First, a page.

4. Apply power to the transceiver.  Take note of the idle receive current draw.  My CS-40 shows about 0.07 amps at 12.7v input power.

5. Key up the transceiver via the PTT switch but DO NOT TALK into the mic.  Write down the current shown on the ammeter for reference.  My CS-40 showed 0.54 amps.

6. With the PTT switch still pressed, turn the SET BIAS trimmer clockwise VERY VERY VERY slowly while carefully watching the ammeter for an increase in current.

7. Somewhere beyond the middle travel of the SET BIAS trimmer's rotation the power supply current will begin to increase.  Occasionally pause between SLOWLY turning the SET BIAS trimmer to let the supply current stabilize.

8. Once the supply current has increased (and stabilized) to approx. 60mA (0.06 amps) beyond the current you started with, STOP.  In the case of my CS-40, I stopped at 0.59 amps total.  That works out as 0.54 amps beginning + 0.05 amps increase of bias current.

9. Unkey the PTT switch.

10. Now you can peak the TX band pass filters (IFT coils) for maximum TX power following the instructions in the assembly manual.

My CS-40 wound up with approx. 8 watts of TX out at full modulation with 12.7v input power.

Hope this helps clear things up for someone.

73,

John
AA7US




Re: Bias current problems

AA7US
 

Hey gang,

I just finished assembling a CS-40 yesterday and went through the TX alignment.  After reading about all the destroyed IRF510's, I was a bit nervous when setting the bias current.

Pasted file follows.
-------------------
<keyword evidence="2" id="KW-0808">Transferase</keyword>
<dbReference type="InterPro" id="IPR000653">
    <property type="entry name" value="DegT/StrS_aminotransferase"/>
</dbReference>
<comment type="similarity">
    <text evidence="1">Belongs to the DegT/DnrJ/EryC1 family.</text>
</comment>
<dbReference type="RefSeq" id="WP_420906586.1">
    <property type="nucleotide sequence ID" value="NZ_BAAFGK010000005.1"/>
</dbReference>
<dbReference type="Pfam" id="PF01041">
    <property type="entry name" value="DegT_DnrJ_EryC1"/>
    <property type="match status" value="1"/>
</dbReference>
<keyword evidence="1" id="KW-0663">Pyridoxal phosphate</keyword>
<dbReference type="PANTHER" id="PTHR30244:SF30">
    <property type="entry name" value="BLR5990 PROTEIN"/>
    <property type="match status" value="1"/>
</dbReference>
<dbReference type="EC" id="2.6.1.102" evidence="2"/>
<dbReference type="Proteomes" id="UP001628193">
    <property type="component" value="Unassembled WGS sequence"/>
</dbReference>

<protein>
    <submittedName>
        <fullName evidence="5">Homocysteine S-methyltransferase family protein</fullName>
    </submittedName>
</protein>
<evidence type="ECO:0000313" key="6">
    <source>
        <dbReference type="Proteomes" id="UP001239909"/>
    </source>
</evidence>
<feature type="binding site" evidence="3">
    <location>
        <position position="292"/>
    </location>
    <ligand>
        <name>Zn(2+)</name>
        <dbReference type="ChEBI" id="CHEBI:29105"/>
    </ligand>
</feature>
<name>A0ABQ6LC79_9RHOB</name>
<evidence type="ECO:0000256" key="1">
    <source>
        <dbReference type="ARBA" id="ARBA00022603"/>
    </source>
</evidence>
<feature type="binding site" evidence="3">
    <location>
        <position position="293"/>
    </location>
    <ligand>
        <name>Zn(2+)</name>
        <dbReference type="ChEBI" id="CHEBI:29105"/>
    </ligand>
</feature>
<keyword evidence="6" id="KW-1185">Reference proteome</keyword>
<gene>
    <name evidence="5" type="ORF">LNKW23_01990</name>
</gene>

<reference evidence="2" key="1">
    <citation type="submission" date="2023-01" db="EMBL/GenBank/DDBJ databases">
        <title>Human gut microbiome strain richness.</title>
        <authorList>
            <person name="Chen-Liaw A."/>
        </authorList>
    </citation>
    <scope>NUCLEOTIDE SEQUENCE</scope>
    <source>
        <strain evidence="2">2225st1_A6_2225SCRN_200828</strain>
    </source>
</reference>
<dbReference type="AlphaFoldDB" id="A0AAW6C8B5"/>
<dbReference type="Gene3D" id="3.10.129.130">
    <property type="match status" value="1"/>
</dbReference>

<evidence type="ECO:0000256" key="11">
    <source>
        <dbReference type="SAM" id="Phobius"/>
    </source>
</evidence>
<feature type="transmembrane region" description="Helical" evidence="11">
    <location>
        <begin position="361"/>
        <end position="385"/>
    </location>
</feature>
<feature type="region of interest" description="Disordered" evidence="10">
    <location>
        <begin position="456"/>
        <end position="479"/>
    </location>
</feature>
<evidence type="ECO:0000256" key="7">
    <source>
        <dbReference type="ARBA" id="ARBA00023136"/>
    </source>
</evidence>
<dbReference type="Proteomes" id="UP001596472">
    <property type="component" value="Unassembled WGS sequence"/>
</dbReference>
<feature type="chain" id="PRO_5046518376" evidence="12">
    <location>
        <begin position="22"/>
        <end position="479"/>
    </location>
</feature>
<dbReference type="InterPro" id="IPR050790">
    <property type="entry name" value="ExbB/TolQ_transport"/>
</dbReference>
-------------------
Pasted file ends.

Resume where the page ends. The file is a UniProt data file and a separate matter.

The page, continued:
Here's how it's done:

1. Connect ammeter in the transceiver's power supply lead.  Keep in mind that the current can approach 1.5 amps during the entire alignment process (including TX power peaking), so pick an appropriate range on your ammeter.

2. Make double (triple) sure the SET BIAS trimmer (pot) on the main PCB is fully counter clockwise.

3. IF you've already fiddled with the TX IFT coils, I'd suggest returning them to their factory setting by screwing them back fully clockwise, gently.

4. Apply power to the transceiver.  Take note of the idle receive current draw.  My CS-40 shows about 0.07 amps at 12.7v input power.

5. Key up the transceiver via the PTT switch but DO NOT TALK into the mic.  Write down the current shown on the ammeter for reference.  My CS-40 showed 0.54 amps.

6. With the PTT switch still pressed, turn the SET BIAS trimmer clockwise VERY VERY VERY slowly while carefully watching the ammeter for an increase in current.

7. Somewhere beyond the middle travel of the SET BIAS trimmer's rotation the power supply current will begin to increase.  Occasionally pause between SLOWLY turning the SET BIAS trimmer to let the supply current stabilize.

8. Once the supply current has increased (and stabilized) to approx. 60mA (0.06 amps) beyond the current you started with, STOP.  In the case of my CS-40, I stopped at 0.59 amps total.  That works out as 0.54 amps beginning + 0.05 amps increase of bias current.

9. Unkey the PTT switch.

10. Now you can peak the TX band pass filters (IFT coils) for maximum TX power following the instructions in the assembly manual.

My CS-40 wound up with approx. 8 watts of TX out at full modulation with 12.7v input power.

Hope this helps clear things up for someone.

73,

John
AA7US